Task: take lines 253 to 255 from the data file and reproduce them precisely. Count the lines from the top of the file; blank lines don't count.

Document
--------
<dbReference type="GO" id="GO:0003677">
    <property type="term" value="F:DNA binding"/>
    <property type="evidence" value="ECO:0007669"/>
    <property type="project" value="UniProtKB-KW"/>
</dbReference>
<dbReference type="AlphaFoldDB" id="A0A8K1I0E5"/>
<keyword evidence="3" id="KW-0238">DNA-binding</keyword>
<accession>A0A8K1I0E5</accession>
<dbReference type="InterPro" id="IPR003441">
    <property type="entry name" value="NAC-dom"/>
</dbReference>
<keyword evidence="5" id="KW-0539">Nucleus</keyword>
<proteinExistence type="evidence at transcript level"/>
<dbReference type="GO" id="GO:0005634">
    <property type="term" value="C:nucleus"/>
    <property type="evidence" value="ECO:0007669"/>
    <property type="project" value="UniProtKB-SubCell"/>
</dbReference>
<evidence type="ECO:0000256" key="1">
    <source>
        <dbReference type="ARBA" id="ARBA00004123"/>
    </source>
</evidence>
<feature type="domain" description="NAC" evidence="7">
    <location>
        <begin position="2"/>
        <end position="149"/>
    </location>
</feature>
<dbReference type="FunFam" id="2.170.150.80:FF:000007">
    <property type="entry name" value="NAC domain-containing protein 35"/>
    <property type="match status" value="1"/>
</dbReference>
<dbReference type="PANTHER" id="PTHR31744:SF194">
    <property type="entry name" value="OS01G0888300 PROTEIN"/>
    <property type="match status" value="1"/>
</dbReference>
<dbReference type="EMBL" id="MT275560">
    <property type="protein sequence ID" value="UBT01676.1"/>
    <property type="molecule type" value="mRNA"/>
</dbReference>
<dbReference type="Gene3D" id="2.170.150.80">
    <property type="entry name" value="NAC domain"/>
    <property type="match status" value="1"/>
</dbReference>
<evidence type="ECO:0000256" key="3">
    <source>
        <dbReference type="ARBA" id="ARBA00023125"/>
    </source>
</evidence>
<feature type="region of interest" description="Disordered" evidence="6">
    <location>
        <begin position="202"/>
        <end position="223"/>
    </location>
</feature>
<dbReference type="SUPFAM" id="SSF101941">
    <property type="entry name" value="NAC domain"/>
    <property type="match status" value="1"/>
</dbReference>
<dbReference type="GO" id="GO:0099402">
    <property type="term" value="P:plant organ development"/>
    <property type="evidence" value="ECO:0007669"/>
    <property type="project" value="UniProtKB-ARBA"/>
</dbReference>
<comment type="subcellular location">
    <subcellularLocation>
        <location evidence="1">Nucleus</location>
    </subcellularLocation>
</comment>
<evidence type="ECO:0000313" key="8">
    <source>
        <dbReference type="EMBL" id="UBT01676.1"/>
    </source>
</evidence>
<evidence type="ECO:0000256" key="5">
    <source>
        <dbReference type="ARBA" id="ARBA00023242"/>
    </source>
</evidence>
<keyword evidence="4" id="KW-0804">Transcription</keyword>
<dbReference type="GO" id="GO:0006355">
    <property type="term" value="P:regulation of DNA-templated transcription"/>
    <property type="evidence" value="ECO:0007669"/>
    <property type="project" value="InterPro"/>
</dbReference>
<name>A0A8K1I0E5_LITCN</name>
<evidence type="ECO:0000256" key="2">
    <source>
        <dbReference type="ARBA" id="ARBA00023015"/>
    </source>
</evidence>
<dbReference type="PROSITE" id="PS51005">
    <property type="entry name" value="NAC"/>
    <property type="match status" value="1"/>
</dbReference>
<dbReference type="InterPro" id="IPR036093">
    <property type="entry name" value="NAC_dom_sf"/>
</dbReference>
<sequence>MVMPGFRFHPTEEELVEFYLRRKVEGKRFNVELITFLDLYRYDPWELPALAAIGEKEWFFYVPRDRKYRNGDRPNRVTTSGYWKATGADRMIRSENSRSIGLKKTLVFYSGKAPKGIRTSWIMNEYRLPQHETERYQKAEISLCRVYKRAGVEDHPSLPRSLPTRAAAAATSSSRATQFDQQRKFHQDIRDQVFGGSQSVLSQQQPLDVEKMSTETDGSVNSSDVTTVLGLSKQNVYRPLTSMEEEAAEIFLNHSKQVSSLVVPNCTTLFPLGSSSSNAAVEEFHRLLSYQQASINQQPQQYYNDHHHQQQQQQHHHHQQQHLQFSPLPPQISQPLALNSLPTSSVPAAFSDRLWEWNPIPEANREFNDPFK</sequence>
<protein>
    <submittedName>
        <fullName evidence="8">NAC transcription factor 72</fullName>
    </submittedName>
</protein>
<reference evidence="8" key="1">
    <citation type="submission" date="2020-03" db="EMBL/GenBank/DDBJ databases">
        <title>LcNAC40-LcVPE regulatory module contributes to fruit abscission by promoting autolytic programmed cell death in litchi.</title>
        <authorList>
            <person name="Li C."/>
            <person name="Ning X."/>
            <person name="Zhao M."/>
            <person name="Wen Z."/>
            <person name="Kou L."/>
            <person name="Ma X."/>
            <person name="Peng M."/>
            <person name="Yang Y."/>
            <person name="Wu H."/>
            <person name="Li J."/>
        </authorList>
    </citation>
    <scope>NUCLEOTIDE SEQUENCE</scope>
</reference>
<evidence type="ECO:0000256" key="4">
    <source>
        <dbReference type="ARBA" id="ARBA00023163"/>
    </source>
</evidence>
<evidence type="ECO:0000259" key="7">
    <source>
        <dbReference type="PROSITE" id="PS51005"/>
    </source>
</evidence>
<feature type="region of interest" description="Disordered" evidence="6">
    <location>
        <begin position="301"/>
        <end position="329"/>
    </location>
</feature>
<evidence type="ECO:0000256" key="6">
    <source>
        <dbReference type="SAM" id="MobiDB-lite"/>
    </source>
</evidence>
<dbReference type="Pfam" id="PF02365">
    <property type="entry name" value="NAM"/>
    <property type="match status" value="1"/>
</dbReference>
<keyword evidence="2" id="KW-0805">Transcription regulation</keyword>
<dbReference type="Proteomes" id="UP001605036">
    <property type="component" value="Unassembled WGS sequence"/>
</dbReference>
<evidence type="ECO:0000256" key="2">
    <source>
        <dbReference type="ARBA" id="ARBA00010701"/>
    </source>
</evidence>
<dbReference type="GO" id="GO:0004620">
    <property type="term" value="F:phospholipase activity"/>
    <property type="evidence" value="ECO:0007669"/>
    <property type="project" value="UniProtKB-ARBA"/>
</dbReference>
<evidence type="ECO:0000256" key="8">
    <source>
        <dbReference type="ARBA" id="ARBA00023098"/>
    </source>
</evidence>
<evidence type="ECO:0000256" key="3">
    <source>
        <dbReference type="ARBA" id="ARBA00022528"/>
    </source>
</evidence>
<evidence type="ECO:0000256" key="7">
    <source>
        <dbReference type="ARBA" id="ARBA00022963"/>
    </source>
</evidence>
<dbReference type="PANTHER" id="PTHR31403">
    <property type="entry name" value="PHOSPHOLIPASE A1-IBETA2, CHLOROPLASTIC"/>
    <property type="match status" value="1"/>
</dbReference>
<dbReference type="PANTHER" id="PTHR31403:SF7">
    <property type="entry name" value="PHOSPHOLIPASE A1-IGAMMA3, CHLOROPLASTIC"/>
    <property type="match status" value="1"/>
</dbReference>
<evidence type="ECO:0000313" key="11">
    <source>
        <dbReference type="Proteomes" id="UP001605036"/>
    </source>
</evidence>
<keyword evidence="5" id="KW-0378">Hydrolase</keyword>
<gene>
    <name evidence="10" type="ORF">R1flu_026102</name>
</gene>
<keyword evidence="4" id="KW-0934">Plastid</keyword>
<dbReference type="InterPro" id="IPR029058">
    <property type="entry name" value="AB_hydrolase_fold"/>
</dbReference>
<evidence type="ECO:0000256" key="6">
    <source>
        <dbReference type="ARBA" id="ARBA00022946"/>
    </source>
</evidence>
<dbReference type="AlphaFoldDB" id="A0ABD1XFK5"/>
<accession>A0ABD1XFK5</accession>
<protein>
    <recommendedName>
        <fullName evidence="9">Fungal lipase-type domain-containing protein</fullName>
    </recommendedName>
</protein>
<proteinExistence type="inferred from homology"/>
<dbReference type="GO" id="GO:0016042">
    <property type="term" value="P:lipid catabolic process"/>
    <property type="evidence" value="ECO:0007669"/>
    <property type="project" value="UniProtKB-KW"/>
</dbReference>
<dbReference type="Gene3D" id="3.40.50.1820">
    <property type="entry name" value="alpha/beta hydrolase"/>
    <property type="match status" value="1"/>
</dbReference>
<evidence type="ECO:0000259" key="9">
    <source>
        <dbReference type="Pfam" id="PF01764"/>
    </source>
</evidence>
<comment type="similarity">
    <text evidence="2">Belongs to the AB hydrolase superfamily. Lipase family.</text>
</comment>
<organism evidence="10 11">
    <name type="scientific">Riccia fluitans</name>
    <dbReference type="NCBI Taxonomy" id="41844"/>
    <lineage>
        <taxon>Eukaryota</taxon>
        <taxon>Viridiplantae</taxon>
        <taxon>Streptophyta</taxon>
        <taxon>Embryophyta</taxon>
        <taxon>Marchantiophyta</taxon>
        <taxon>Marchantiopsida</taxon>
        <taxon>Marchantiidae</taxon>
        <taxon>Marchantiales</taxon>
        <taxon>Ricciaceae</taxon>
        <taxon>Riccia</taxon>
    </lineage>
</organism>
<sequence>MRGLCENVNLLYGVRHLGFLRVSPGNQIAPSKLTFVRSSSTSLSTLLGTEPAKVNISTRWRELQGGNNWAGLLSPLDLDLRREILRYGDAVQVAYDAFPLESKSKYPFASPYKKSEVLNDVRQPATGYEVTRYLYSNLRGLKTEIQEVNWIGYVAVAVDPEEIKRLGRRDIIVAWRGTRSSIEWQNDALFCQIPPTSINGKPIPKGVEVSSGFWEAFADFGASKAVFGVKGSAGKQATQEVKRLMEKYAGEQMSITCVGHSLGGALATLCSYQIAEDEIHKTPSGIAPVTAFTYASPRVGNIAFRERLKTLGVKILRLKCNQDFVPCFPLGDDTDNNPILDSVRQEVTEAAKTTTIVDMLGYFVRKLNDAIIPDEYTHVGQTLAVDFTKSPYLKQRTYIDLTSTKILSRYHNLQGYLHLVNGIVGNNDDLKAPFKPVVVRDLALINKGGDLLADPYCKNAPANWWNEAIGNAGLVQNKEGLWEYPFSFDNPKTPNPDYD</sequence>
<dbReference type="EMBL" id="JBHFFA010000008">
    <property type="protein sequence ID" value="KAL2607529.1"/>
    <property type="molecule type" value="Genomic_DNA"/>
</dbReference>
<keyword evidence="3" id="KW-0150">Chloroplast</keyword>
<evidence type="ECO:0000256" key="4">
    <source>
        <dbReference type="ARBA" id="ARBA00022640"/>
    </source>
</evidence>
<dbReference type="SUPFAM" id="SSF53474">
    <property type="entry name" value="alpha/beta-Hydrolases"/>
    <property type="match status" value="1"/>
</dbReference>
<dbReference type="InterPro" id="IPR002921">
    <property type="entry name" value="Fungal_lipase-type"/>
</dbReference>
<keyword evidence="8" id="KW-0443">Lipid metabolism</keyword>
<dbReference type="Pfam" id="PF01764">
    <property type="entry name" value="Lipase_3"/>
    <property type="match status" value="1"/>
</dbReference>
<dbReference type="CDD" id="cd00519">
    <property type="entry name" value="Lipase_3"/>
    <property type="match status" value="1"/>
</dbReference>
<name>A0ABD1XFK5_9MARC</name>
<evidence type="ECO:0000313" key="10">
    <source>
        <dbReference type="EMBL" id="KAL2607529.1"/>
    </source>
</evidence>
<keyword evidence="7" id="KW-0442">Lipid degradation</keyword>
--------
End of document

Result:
        <dbReference type="ARBA" id="ARBA00022640"/>
    </source>
</evidence>